Imitation learning is concerned with acquiring a policy, i.e., a function that generates the optimal action given an observed state. While reinforcement learning usually solves this task with help of active exploration by the learning agent, in imitation learning the agent is provided with observations of states and actions from which to learn. These demonstrations can either be generated in the agent's own state space, e.g., by tele-operation (Argall et al., 2009), or in the demonstrators embodiment, e.g., a human demonstrating actions for a robot. In this work we combine these approaches to teach a robot arm trajectories required for a number of interactive tasks.

Learning trajectory generating policies from demonstration has been addressed with for example a combination of Gaussian Mixture Models and Hidden Markov Models (Calinon et al., 2010), probabilistic flow tubes (Dong and Williams, 2011, 2012), or probabilistic motion primitives (Maeda et al., 2017b). The general strategy in this case is to first gather training data in the form of trajectories and to align these temporally e.g., with the help of Dynamic Time Warping (Sakoe and Chiba, 1978). Once the training data has been pre-processed in this way, the model of choice is trained to predict the trajectory of robotic motion for a certain task. During employment of the model, the online trajectory needs to be aligned with the temporal dynamics of the training samples in order to generate accurate movements. Depending on the trajectory representation, e.g., torque commands or Cartesian coordinates, the model's predictions might be highly dependent on the training data. For example, when the task is to learn to grasp an object at a certain location, the model might not generalize to grasping the same object at a different location.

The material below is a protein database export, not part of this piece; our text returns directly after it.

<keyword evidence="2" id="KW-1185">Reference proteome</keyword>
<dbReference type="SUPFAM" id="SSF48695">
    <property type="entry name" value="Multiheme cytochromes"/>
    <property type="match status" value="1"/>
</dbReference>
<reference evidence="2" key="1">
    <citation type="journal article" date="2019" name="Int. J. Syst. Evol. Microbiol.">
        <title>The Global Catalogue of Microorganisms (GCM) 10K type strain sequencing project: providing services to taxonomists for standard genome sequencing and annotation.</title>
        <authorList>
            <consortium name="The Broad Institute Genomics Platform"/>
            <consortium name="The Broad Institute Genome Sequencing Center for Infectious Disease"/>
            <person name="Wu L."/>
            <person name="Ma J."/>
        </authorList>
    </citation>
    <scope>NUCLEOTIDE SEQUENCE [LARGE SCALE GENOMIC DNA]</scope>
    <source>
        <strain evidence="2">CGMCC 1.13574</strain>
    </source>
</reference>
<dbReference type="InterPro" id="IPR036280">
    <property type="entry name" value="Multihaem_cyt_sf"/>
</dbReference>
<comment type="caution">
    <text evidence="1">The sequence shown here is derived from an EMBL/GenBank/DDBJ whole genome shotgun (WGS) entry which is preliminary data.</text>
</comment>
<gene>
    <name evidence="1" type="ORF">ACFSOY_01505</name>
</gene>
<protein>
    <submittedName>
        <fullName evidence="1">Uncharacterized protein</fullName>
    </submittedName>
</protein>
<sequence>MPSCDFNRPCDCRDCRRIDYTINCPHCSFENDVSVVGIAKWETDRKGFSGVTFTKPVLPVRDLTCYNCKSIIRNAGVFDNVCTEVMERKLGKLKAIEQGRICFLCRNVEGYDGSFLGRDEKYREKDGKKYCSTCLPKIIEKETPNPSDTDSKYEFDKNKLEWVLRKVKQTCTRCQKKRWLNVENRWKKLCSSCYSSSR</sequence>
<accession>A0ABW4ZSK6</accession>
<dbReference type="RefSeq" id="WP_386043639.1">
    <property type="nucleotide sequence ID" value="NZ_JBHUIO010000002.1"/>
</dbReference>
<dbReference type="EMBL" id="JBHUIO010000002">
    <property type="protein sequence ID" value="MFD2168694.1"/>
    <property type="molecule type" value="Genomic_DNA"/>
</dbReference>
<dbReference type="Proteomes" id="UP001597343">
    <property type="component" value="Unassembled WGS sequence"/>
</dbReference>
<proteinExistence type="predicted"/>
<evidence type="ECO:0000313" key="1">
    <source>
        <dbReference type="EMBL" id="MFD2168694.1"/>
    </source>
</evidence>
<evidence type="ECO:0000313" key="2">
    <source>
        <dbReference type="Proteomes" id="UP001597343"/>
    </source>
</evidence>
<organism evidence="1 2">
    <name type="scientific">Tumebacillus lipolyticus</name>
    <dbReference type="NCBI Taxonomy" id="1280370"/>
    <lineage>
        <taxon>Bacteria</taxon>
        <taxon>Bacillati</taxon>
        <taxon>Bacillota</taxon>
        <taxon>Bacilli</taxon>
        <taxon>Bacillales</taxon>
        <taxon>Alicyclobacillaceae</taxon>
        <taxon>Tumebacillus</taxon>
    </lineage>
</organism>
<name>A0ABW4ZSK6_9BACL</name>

This constant need of alignment and reliance on demonstrations hampers the models to work in a dynamic environment with varying task demands. For example, if the task is to shake hands with a human, the number of shaking cycles and the length of each individual shake can vary from trial to trial and have to be estimated online instead of being predicted once prior to the motion onset. These requirements for online interaction are discussed in more detail below.